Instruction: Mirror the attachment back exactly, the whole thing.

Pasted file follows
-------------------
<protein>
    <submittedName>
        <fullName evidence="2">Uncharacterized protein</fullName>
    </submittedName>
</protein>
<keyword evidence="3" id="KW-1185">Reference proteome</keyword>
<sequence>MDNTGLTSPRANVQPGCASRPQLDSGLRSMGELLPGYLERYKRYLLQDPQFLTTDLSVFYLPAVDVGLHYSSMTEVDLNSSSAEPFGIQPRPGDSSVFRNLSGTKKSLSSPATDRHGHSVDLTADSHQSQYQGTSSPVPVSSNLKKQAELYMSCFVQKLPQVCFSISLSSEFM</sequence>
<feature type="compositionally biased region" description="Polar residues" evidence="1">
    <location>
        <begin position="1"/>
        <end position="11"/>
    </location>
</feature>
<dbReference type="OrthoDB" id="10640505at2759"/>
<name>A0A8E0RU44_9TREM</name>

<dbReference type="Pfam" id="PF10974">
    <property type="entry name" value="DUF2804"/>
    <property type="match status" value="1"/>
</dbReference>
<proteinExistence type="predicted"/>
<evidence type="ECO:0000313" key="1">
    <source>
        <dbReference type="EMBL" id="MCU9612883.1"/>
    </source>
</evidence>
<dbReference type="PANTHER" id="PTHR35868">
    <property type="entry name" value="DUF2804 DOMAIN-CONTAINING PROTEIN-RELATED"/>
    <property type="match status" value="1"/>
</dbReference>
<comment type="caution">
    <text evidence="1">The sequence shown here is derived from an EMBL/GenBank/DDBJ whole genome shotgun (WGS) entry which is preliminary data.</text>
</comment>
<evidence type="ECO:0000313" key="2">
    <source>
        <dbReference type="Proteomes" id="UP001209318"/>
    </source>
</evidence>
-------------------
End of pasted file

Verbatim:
<protein>
    <submittedName>
        <fullName evidence="2">Uncharacterized protein</fullName>
    </submittedName>
</protein>
<keyword evidence="3" id="KW-1185">Reference proteome</keyword>
<sequence>MDNTGLTSPRANVQPGCASRPQLDSGLRSMGELLPGYLERYKRYLLQDPQFLTTDLSVFYLPAVDVGLHYSSMTEVDLNSSSAEPFGIQPRPGDSSVFRNLSGTKKSLSSPATDRHGHSVDLTADSHQSQYQGTSSPVPVSSNLKKQAELYMSCFVQKLPQVCFSISLSSEFM</sequence>
<feature type="compositionally biased region" description="Polar residues" evidence="1">
    <location>
        <begin position="1"/>
        <end position="11"/>
    </location>
</feature>
<dbReference type="OrthoDB" id="10640505at2759"/>
<name>A0A8E0RU44_9TREM</name>

<dbReference type="Pfam" id="PF10974">
    <property type="entry name" value="DUF2804"/>
    <property type="match status" value="1"/>
</dbReference>
<proteinExistence type="predicted"/>
<evidence type="ECO:0000313" key="1">
    <source>
        <dbReference type="EMBL" id="MCU9612883.1"/>
    </source>
</evidence>
<dbReference type="PANTHER" id="PTHR35868">
    <property type="entry name" value="DUF2804 DOMAIN-CONTAINING PROTEIN-RELATED"/>
    <property type="match status" value="1"/>
</dbReference>
<comment type="caution">
    <text evidence="1">The sequence shown here is derived from an EMBL/GenBank/DDBJ whole genome shotgun (WGS) entry which is preliminary data.</text>
</comment>
<evidence type="ECO:0000313" key="2">
    <source>
        <dbReference type="Proteomes" id="UP001209318"/>
    </source>
</evidence>